I had returned from a three-month trip to the Canadian Arctic and was in Vancouver, meeting up with family and friends before returning to Japan.

One of those friends was Wilf Wakely, who I’d known since 1975 when I was the assistant manager and he was the designated “senior host” of the Canadian Pavilion at the International Ocean Exposition in Okinawa. Afterward, Wilf went on to get a law degree and work with the Canadian Embassy in Tokyo — and, to my surprise, to represent the artist and environmentalist Robert Bateman, a man I greatly admired.

On that occasion in the late summer of 1992, Wilf told me that Robert, or “Bob,” was going to have an exhibition at a venue in Tokyo owned by a billionaire developer whose reputation was clouded by his involvement in the construction of golf courses and resorts, most of them detrimental to the environment. He was the last person, as far as I was concerned, with whom Bateman should have his name linked.

“Will you tell Bob to his face?” asked Wilf.

“Sure, but I don’t see how — I’m on a plane back to Japan tomorrow.”

Early the next morning, Wilf met me with a chartered floatplane just by my hotel on Vancouver Harbor, and we flew out to Saltspring Island, one of the Southern Gulf Islands in the Strait of Georgia between the British Columbia mainland and Vancouver Island.

Shortly after, the three of us were sitting down having coffee in Bob’s wonderful house overlooking the sea, with his artworks all around, a little waterfall and stream running through the middle of the house — and even otters living in the basement.

I told Bob what I knew to be true, about the many rumors flying around in Tokyo, and why he should not allow himself to be linked to that developer. Then I got back to Vancouver in time to catch my flight to Japan.

The exhibition was a great success — but the venue was changed to the new Place Canada edifice of the Canadian Embassy. Prince and Princess Takamado were patrons, and I was on the committee.

Bob and his wife, Birgit, traveled all over Japan that time due to him being so popular, but I really wanted him to visit Kurohime in northern Nagano Prefecture, where I had started buying up neglected woodland and restoring it to health. But what, I wondered, could I offer to entice the great artist there, compared to the mighty ancient cedars of Yakushima, or the lovely dancing cranes of Hokkaido?

“Bob, what if I said I could put a sleeping Japanese dormouse into the palm of your hand?”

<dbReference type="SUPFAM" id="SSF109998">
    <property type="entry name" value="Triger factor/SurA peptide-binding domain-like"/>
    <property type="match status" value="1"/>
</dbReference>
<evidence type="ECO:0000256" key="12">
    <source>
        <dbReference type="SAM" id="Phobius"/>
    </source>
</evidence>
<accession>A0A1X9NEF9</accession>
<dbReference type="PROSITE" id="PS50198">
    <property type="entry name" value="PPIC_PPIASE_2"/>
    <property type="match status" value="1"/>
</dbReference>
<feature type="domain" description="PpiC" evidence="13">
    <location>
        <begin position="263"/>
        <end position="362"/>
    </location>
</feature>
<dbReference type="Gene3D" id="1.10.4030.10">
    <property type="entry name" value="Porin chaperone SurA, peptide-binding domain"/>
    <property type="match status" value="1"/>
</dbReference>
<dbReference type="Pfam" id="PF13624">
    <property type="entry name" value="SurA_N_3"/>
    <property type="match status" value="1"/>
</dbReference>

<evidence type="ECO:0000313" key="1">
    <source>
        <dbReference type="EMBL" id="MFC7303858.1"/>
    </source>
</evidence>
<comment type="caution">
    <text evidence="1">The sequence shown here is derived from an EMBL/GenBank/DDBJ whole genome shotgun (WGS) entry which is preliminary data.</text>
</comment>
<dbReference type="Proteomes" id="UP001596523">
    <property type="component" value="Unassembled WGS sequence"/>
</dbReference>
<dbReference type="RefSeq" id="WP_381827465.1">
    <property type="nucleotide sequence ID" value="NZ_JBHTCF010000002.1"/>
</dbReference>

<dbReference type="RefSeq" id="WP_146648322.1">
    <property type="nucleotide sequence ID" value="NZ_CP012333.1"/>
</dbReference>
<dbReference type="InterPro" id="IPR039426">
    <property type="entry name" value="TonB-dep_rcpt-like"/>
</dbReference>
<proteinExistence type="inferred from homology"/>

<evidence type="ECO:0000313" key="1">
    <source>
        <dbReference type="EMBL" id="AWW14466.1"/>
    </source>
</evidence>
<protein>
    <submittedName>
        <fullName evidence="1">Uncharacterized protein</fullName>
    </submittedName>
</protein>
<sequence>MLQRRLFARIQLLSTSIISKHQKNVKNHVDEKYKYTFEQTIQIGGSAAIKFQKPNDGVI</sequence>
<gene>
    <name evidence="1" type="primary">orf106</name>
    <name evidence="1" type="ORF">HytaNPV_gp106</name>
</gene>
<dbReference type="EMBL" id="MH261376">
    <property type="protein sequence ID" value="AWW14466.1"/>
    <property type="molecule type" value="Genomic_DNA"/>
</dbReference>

“We’ll come,” he said.

The dormouse, fast asleep and in a little furry ball, had fallen out of the old thatch on the roof above our charcoal kiln when we were fixing it ready for the coming winter snows. Mr. Matsuki, our forester, lined a big old pot with soft dried grass, and let the little dormouse slumber on in peace in a corner of his hut, with a perforated lid on the varmint-proof pot so it wouldn’t suffocate.

I know it’s not strictly legal to touch an endangered species, but there were foxes, martens and weasels around, and we wanted the little creature to survive. If we had just tucked it back into the new thatch, survival was unlikely.

Anyhow, no trouble came of it, the dormouse survived — and it is immortalized in Bob’s sketchbook since he did indeed spend a couple of days with us in Kurohime, and we have been in touch and good friends ever since.

Bob’s wife, Birgit, is absolutely charming; an artist, greatly fond of nature, enthusiastic about life, and very easy to be with. Bob is softly spoken, but very powerful in his statements about nature, education and the future of the planet. He is never abrasive, and influences millions of people all over the world. In fact, there is no man that I admire more, whether for himself or his superb art and many insightful essays — or because of all the people and wildlife organizations he has helped.

When Wilf told me earlier this year that the Batemans were coming on another trip to Japan, and that they would like to visit our Kurohime woods again, I was over the moon. Since Bob and Birgit saw our woods in 1992, the space has expanded a lot, and 12 years ago the entire property became the C.W. Nicol Afan Woodland Trust Centre.

But with no dormouse this time, I wondered what we could lay on that would be really special.